Historic Stanbury mill in £1 million project plans

Keighley News: Ponden Mill near Stanbury, which could be transformed into an outdoor pursuits centre Ponden Mill near Stanbury, which could be transformed into an outdoor pursuits centre

One of the district’s most famous former mills could be transformed into a £1 million outdoor pursuits centre.

The ambitious project, for the old Ponden Mill site near Stanbury, would also create up to 20 jobs.

The three-storey centre would accommodate between 64 and 70 people, mainly in dormitories, and there would be a cafe on the ground floor open to the public.

Camping provision is also planned.

Some activities for visiting schools and similar groups would be provided on-site, and other pursuits will take place at neighbouring locations.

“It’s a lovely spot and is a perfect place for an outdoor centre – on the Pennine Way and close to a reservoir for water activities,” said Richard Trainer, who bought the Grade II-listed building more than a year ago.

“We have lived in the area for a long time and known and liked the mill.

“Within weeks of it closing, it had been stripped by thieves and was allowed to decay.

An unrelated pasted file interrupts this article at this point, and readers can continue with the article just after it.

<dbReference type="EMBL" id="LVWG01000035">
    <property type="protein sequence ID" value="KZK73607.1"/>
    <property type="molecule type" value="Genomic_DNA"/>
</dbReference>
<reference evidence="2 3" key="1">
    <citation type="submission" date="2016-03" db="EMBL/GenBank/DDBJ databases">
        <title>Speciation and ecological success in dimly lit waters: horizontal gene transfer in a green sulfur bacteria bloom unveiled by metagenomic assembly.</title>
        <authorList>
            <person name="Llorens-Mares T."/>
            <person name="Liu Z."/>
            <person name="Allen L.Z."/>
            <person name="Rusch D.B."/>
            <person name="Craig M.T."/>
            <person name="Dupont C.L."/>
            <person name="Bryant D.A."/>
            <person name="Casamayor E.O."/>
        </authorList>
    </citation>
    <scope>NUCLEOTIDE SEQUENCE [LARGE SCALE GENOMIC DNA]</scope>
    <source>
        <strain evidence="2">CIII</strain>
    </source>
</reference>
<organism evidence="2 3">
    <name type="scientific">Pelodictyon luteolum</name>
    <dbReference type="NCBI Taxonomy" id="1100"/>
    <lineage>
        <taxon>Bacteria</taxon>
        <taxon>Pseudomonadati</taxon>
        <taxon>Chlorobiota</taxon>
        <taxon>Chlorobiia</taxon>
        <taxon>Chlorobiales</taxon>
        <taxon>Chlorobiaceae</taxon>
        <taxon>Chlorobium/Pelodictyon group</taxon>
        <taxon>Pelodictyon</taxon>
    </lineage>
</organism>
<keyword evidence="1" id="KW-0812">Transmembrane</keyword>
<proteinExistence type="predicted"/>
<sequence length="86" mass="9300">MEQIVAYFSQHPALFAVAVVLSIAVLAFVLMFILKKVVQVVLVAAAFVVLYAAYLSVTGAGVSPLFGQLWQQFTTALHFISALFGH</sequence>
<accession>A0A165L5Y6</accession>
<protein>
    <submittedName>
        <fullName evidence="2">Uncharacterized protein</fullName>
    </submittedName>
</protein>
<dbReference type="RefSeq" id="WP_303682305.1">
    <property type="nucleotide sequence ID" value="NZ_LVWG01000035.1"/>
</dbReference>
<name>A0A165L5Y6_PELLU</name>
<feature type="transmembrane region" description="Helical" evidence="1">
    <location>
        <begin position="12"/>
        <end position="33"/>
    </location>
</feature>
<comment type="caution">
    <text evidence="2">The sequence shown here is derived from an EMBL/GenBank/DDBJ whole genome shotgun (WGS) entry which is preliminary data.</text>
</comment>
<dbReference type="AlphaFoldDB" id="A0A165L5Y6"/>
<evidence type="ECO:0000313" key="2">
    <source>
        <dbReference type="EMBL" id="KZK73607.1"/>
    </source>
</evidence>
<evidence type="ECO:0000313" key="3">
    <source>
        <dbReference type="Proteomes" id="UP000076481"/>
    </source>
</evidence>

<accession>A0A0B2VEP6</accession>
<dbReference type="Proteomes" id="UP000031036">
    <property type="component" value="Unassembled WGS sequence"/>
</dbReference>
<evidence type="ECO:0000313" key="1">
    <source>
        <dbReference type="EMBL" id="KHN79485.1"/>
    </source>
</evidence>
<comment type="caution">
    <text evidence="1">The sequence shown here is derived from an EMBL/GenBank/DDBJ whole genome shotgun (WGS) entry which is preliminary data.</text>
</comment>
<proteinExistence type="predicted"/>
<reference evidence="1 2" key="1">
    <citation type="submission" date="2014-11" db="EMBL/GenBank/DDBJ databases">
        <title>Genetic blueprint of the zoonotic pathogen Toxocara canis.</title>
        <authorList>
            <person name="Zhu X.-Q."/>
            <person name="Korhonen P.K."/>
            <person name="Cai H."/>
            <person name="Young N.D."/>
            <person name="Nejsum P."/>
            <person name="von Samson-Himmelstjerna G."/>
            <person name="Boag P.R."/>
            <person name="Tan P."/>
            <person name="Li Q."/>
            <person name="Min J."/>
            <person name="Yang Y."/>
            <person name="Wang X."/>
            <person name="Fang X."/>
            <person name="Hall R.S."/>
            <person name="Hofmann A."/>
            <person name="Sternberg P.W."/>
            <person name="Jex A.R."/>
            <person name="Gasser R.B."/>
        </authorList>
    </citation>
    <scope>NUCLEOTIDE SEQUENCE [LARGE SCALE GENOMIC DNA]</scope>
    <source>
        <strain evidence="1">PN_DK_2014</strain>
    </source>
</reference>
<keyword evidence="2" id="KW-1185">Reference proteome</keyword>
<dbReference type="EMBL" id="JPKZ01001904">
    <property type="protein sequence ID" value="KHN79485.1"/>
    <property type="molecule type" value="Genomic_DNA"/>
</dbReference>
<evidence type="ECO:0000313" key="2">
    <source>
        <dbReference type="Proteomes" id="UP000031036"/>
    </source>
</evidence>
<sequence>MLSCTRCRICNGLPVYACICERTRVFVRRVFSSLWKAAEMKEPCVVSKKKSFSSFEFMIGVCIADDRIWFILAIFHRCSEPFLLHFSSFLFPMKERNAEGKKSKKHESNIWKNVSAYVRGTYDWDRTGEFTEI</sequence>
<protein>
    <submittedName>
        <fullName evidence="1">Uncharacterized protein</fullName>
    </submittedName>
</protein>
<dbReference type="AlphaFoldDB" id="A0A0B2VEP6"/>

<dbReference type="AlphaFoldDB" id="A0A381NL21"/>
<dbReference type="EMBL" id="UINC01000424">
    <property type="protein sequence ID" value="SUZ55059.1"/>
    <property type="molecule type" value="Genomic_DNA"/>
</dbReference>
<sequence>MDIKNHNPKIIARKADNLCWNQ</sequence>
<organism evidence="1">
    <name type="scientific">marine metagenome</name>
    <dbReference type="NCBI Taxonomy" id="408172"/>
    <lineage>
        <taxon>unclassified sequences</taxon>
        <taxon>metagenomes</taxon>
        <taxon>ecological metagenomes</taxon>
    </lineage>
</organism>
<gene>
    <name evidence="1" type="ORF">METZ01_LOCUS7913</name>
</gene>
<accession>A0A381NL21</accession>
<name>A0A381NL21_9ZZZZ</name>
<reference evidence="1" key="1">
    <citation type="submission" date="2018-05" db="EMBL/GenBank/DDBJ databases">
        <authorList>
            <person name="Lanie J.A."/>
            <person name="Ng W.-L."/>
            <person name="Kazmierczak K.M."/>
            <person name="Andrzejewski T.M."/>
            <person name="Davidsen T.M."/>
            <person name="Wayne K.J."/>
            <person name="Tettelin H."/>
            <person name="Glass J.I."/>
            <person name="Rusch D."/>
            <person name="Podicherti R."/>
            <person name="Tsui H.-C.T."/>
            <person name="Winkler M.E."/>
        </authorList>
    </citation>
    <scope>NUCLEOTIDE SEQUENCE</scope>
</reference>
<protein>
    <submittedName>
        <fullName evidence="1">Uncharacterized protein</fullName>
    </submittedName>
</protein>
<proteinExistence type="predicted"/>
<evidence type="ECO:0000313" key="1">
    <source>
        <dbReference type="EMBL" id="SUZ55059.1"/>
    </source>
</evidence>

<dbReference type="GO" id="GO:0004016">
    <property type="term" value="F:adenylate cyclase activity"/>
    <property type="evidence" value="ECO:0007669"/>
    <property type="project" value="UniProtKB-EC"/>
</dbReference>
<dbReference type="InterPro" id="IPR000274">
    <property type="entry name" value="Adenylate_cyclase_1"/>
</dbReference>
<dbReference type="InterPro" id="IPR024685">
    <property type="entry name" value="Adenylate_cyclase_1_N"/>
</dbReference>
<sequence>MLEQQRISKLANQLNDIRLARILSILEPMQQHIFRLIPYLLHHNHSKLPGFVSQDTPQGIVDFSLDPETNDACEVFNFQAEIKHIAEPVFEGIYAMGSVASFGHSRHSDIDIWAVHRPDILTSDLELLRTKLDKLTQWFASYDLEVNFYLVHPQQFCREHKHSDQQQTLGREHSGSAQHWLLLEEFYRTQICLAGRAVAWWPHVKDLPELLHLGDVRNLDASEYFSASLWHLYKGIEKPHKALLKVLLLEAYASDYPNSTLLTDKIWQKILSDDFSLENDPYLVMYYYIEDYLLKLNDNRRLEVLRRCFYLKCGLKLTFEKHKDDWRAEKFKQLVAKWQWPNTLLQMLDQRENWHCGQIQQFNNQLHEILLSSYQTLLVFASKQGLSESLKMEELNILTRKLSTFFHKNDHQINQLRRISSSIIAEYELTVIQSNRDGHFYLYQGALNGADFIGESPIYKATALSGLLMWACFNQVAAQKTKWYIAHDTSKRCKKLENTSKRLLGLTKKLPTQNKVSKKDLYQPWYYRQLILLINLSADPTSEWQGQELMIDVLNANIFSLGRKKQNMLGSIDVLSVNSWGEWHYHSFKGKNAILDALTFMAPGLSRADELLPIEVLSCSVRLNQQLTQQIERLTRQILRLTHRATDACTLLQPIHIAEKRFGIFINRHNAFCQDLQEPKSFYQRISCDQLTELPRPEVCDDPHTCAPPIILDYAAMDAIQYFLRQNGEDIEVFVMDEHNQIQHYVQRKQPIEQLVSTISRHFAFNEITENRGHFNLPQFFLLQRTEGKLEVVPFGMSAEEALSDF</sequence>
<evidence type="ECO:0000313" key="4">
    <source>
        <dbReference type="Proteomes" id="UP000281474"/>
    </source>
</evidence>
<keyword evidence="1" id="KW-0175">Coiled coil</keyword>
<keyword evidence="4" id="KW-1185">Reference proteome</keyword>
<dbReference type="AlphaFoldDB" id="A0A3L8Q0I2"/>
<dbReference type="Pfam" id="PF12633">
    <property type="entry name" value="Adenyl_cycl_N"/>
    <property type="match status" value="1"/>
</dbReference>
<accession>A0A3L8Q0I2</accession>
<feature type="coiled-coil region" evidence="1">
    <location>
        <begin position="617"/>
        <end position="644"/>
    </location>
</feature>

“We’ve spent a year repairing damage so we can stabilise the building, but our aim is to fully restore it and create a useful asset for the community.

“There has already been some extremely positive feedback, and quite a few groups have expressed interest in using the facilities when they are up and running.”

Mr Trainer, 51, who lives at Oxenhope, is a computer programmer, but shares an interest in archaeology with his wife, Barbara.

“We want to preserve as much as we can of the existing building,” he said.

“The only bit we plan to demolish is a lean-to. Despite the disrepair it had fallen into, the building isn’t actually that bad, and in some ways is well preserved.”

A planning application has been submitted to Bradford Council, and if permission is given, it is hoped to have some facilities – notably the camping and cafe – operational by this summer to take advantage of visiting tourists descending on the district to watch the Tour de France Grand Depart.

The overall scheme would take about 18 months to complete.

As part of the plans, two families would live on-site.

Built as a cotton mill at the time of the Industrial Revolution, Ponden Mill eventually changed over to worsted, and was run by R Sunderland and Son (Spinners) Ltd from 1898 until 1973, when it was sold at auction for £10,500.

It opened as a retail outlet, specialising in household textiles, such as bedding and towels, in the mid-70s.

The mill store closed in late 2008.

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